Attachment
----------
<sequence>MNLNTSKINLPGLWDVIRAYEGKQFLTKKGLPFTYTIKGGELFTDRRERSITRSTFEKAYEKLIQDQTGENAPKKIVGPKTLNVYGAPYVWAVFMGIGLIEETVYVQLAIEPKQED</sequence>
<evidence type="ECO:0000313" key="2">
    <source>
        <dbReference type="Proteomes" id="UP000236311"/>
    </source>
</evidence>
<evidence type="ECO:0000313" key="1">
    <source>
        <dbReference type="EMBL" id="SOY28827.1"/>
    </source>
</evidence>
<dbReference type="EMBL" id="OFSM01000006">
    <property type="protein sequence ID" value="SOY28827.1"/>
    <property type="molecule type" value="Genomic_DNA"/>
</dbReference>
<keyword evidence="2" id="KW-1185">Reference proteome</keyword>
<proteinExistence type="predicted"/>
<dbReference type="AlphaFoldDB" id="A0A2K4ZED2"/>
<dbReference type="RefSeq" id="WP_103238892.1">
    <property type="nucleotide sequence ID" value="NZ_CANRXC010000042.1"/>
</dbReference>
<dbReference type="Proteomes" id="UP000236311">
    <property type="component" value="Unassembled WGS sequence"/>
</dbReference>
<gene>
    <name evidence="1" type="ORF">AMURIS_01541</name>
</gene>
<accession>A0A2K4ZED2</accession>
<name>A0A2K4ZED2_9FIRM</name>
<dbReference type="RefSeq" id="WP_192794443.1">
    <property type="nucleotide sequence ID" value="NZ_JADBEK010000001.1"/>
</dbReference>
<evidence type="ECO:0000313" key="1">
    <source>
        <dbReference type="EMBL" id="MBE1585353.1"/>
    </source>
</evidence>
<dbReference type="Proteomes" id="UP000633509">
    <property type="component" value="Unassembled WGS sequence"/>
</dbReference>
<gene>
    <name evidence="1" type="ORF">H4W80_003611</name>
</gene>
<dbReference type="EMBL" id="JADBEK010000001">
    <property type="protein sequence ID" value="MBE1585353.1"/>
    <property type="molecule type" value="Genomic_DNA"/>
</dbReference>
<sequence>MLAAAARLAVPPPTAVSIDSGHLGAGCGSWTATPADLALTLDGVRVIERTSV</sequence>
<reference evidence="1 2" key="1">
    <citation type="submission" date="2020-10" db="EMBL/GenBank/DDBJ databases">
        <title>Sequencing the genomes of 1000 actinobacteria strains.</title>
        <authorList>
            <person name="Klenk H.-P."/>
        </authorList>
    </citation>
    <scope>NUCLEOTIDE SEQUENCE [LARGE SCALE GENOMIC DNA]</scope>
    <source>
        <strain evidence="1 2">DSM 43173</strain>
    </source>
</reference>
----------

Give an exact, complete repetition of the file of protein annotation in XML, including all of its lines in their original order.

<sequence>MNLNTSKINLPGLWDVIRAYEGKQFLTKKGLPFTYTIKGGELFTDRRERSITRSTFEKAYEKLIQDQTGENAPKKIVGPKTLNVYGAPYVWAVFMGIGLIEETVYVQLAIEPKQED</sequence>
<evidence type="ECO:0000313" key="2">
    <source>
        <dbReference type="Proteomes" id="UP000236311"/>
    </source>
</evidence>
<evidence type="ECO:0000313" key="1">
    <source>
        <dbReference type="EMBL" id="SOY28827.1"/>
    </source>
</evidence>
<dbReference type="EMBL" id="OFSM01000006">
    <property type="protein sequence ID" value="SOY28827.1"/>
    <property type="molecule type" value="Genomic_DNA"/>
</dbReference>
<keyword evidence="2" id="KW-1185">Reference proteome</keyword>
<proteinExistence type="predicted"/>
<dbReference type="AlphaFoldDB" id="A0A2K4ZED2"/>
<dbReference type="RefSeq" id="WP_103238892.1">
    <property type="nucleotide sequence ID" value="NZ_CANRXC010000042.1"/>
</dbReference>
<dbReference type="Proteomes" id="UP000236311">
    <property type="component" value="Unassembled WGS sequence"/>
</dbReference>
<gene>
    <name evidence="1" type="ORF">AMURIS_01541</name>
</gene>
<accession>A0A2K4ZED2</accession>
<name>A0A2K4ZED2_9FIRM</name>
<dbReference type="RefSeq" id="WP_192794443.1">
    <property type="nucleotide sequence ID" value="NZ_JADBEK010000001.1"/>
</dbReference>
<evidence type="ECO:0000313" key="1">
    <source>
        <dbReference type="EMBL" id="MBE1585353.1"/>
    </source>
</evidence>
<dbReference type="Proteomes" id="UP000633509">
    <property type="component" value="Unassembled WGS sequence"/>
</dbReference>
<gene>
    <name evidence="1" type="ORF">H4W80_003611</name>
</gene>
<dbReference type="EMBL" id="JADBEK010000001">
    <property type="protein sequence ID" value="MBE1585353.1"/>
    <property type="molecule type" value="Genomic_DNA"/>
</dbReference>
<sequence>MLAAAARLAVPPPTAVSIDSGHLGAGCGSWTATPADLALTLDGVRVIERTSV</sequence>
<reference evidence="1 2" key="1">
    <citation type="submission" date="2020-10" db="EMBL/GenBank/DDBJ databases">
        <title>Sequencing the genomes of 1000 actinobacteria strains.</title>
        <authorList>
            <person name="Klenk H.-P."/>
        </authorList>
    </citation>
    <scope>NUCLEOTIDE SEQUENCE [LARGE SCALE GENOMIC DNA]</scope>
    <source>
        <strain evidence="1 2">DSM 43173</strain>
    </source>
</reference>